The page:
Submarine pipelines are often laid onto the seabed by the S-lay method schematically illustrated in Fig. 1. The name “S-lay” comes from the configuration of the pipeline suspended between the pipelay vessel and the seabed. Compared to other pipelaying methods, such as J-lay, reel lay or tow lay, S-lay is known as highly cost effective. Short sections of the pipeline are welded onto the pipelaying vessel firing line to make a continuous pipeline. It then passes through the tensioner and slides over the curved stinger downward to the seabed (Palmer and King, 2004; Heerema, 2005). In the overbend section, the pipeline bends from horizontal to the stinger curvature and then leaves the stinger at a certain departure angle depending on the water depth and pipeline dimensions. Large deformation is induced under the combined loadings of bending, axial tension, roller reaction force, and the pipelay vessel motion (Xie et al., 2015). The strain of the overbend pipeline section is relatively large compared with that of the sagbend in deepwater operations, because of the great stinger curvature and strain intensification effects at the roller support location (Torselletti et al., 2006a; Torselletti et al., 2006b; Perinet and Frazer, 2008). As the pipelay operations move to areas with harsher conditions, the risks of the overbend pipe increase. Real-time monitoring of the pipelay operation would be an effective way to guarantee the safety of the operation. Økland et al. (2008) presented a system that utilized the position of the vessel and some tension measurement for the pipe, as well as the current conditions. That system could predict the pipe catenary geometry and installed position of the pipe with good accuracy.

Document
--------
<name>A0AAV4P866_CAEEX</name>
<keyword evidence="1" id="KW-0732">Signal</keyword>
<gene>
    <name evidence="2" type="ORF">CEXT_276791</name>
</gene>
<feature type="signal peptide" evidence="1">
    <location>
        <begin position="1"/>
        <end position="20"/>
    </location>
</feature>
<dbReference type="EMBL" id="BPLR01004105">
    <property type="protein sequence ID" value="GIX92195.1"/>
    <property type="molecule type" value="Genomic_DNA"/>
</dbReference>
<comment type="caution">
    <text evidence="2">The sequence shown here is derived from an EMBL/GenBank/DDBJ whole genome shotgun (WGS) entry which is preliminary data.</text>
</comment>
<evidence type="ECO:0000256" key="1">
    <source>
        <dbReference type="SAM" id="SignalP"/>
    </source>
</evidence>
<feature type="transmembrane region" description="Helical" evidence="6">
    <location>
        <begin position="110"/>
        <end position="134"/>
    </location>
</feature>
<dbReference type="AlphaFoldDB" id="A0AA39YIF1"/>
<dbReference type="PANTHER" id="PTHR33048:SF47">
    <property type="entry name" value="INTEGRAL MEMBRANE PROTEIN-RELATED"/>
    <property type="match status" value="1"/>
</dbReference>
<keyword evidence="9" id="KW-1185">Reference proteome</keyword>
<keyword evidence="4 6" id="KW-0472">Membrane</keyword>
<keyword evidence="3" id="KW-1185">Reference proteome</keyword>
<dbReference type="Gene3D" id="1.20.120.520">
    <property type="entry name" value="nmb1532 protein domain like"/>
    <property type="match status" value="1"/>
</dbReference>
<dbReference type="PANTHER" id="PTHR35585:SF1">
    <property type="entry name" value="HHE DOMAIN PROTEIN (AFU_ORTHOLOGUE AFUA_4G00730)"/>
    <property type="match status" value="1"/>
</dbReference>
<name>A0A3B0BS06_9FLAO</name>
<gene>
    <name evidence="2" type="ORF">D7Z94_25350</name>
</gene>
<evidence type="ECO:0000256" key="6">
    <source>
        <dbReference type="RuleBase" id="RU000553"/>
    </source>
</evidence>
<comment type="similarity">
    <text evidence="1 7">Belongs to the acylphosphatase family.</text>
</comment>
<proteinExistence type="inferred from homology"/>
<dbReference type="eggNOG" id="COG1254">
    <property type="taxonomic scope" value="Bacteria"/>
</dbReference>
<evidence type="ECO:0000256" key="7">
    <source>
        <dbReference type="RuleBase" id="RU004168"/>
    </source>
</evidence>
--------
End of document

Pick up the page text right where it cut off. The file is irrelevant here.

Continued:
A hierarchical wave interaction theory is reviewed as an innovative idea for treating hydrodynamic interactions among a great number of bodies rigorously in the framework of linear potential theory. We also introduced experimental results that were obtained using a structure consisting of 64 truncated vertical circular cylinders arranged in a periodical array of 4 rows and 16 columns. From the observation of measured results and their comparison with computed results, the effects of multiple-body interactions on the wave elevation and local steady forces are noted with respect to the wave frequency and the spatial position inside the structure. It is observed that the characteristics of wave interactions clearly change depending on whether the wave frequency is below or above the near trapped-mode frequency. Overall agreement between measured and computed results is very good, although slight differences attributed to viscous effects are observed.